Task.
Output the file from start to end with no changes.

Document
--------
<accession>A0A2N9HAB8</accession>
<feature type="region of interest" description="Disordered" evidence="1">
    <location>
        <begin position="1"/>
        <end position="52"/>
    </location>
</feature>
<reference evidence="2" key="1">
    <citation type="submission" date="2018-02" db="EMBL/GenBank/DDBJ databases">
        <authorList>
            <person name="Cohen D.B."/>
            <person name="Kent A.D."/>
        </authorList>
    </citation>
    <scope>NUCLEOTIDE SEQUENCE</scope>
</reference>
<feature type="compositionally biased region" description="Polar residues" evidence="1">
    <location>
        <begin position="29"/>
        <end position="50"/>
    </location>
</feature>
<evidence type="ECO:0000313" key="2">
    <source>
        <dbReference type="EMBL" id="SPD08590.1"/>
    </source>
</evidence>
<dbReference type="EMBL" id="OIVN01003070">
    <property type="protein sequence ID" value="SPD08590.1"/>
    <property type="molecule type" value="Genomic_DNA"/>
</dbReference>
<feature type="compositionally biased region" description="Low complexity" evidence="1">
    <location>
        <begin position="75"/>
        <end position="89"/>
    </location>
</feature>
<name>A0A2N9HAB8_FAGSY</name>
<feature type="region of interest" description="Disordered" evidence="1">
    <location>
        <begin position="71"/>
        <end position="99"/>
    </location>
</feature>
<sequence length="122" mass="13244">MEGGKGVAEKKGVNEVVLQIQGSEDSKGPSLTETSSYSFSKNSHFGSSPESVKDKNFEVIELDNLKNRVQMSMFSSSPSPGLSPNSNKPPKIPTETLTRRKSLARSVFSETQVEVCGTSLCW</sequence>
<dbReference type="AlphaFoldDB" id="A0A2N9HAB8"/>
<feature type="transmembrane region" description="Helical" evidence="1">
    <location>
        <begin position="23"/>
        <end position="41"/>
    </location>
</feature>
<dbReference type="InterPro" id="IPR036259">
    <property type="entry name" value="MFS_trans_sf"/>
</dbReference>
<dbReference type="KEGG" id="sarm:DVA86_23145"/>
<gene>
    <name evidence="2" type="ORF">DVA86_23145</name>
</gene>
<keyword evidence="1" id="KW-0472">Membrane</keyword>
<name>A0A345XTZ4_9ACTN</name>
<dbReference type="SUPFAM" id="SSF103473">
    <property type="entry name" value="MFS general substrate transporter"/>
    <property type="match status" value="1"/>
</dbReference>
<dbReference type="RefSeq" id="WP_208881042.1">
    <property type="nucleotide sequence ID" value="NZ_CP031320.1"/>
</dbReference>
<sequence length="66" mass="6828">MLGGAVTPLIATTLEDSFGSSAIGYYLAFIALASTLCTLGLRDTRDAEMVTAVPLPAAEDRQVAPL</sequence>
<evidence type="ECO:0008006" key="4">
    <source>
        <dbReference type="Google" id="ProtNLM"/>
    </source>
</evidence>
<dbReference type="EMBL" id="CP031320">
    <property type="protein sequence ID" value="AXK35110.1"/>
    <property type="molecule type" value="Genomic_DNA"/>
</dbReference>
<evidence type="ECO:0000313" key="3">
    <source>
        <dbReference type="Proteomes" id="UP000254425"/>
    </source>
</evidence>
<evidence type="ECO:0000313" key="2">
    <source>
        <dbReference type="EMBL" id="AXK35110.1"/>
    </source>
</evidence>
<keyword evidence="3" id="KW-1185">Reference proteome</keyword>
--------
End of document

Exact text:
<accession>A0A2N9HAB8</accession>
<feature type="region of interest" description="Disordered" evidence="1">
    <location>
        <begin position="1"/>
        <end position="52"/>
    </location>
</feature>
<reference evidence="2" key="1">
    <citation type="submission" date="2018-02" db="EMBL/GenBank/DDBJ databases">
        <authorList>
            <person name="Cohen D.B."/>
            <person name="Kent A.D."/>
        </authorList>
    </citation>
    <scope>NUCLEOTIDE SEQUENCE</scope>
</reference>
<feature type="compositionally biased region" description="Polar residues" evidence="1">
    <location>
        <begin position="29"/>
        <end position="50"/>
    </location>
</feature>
<evidence type="ECO:0000313" key="2">
    <source>
        <dbReference type="EMBL" id="SPD08590.1"/>
    </source>
</evidence>
<dbReference type="EMBL" id="OIVN01003070">
    <property type="protein sequence ID" value="SPD08590.1"/>
    <property type="molecule type" value="Genomic_DNA"/>
</dbReference>
<feature type="compositionally biased region" description="Low complexity" evidence="1">
    <location>
        <begin position="75"/>
        <end position="89"/>
    </location>
</feature>
<name>A0A2N9HAB8_FAGSY</name>
<feature type="region of interest" description="Disordered" evidence="1">
    <location>
        <begin position="71"/>
        <end position="99"/>
    </location>
</feature>
<sequence length="122" mass="13244">MEGGKGVAEKKGVNEVVLQIQGSEDSKGPSLTETSSYSFSKNSHFGSSPESVKDKNFEVIELDNLKNRVQMSMFSSSPSPGLSPNSNKPPKIPTETLTRRKSLARSVFSETQVEVCGTSLCW</sequence>
<dbReference type="AlphaFoldDB" id="A0A2N9HAB8"/>
<feature type="transmembrane region" description="Helical" evidence="1">
    <location>
        <begin position="23"/>
        <end position="41"/>
    </location>
</feature>
<dbReference type="InterPro" id="IPR036259">
    <property type="entry name" value="MFS_trans_sf"/>
</dbReference>
<dbReference type="KEGG" id="sarm:DVA86_23145"/>
<gene>
    <name evidence="2" type="ORF">DVA86_23145</name>
</gene>
<keyword evidence="1" id="KW-0472">Membrane</keyword>
<name>A0A345XTZ4_9ACTN</name>
<dbReference type="SUPFAM" id="SSF103473">
    <property type="entry name" value="MFS general substrate transporter"/>
    <property type="match status" value="1"/>
</dbReference>
<dbReference type="RefSeq" id="WP_208881042.1">
    <property type="nucleotide sequence ID" value="NZ_CP031320.1"/>
</dbReference>
<sequence length="66" mass="6828">MLGGAVTPLIATTLEDSFGSSAIGYYLAFIALASTLCTLGLRDTRDAEMVTAVPLPAAEDRQVAPL</sequence>
<evidence type="ECO:0008006" key="4">
    <source>
        <dbReference type="Google" id="ProtNLM"/>
    </source>
</evidence>
<dbReference type="EMBL" id="CP031320">
    <property type="protein sequence ID" value="AXK35110.1"/>
    <property type="molecule type" value="Genomic_DNA"/>
</dbReference>
<evidence type="ECO:0000313" key="3">
    <source>
        <dbReference type="Proteomes" id="UP000254425"/>
    </source>
</evidence>
<evidence type="ECO:0000313" key="2">
    <source>
        <dbReference type="EMBL" id="AXK35110.1"/>
    </source>
</evidence>
<keyword evidence="3" id="KW-1185">Reference proteome</keyword>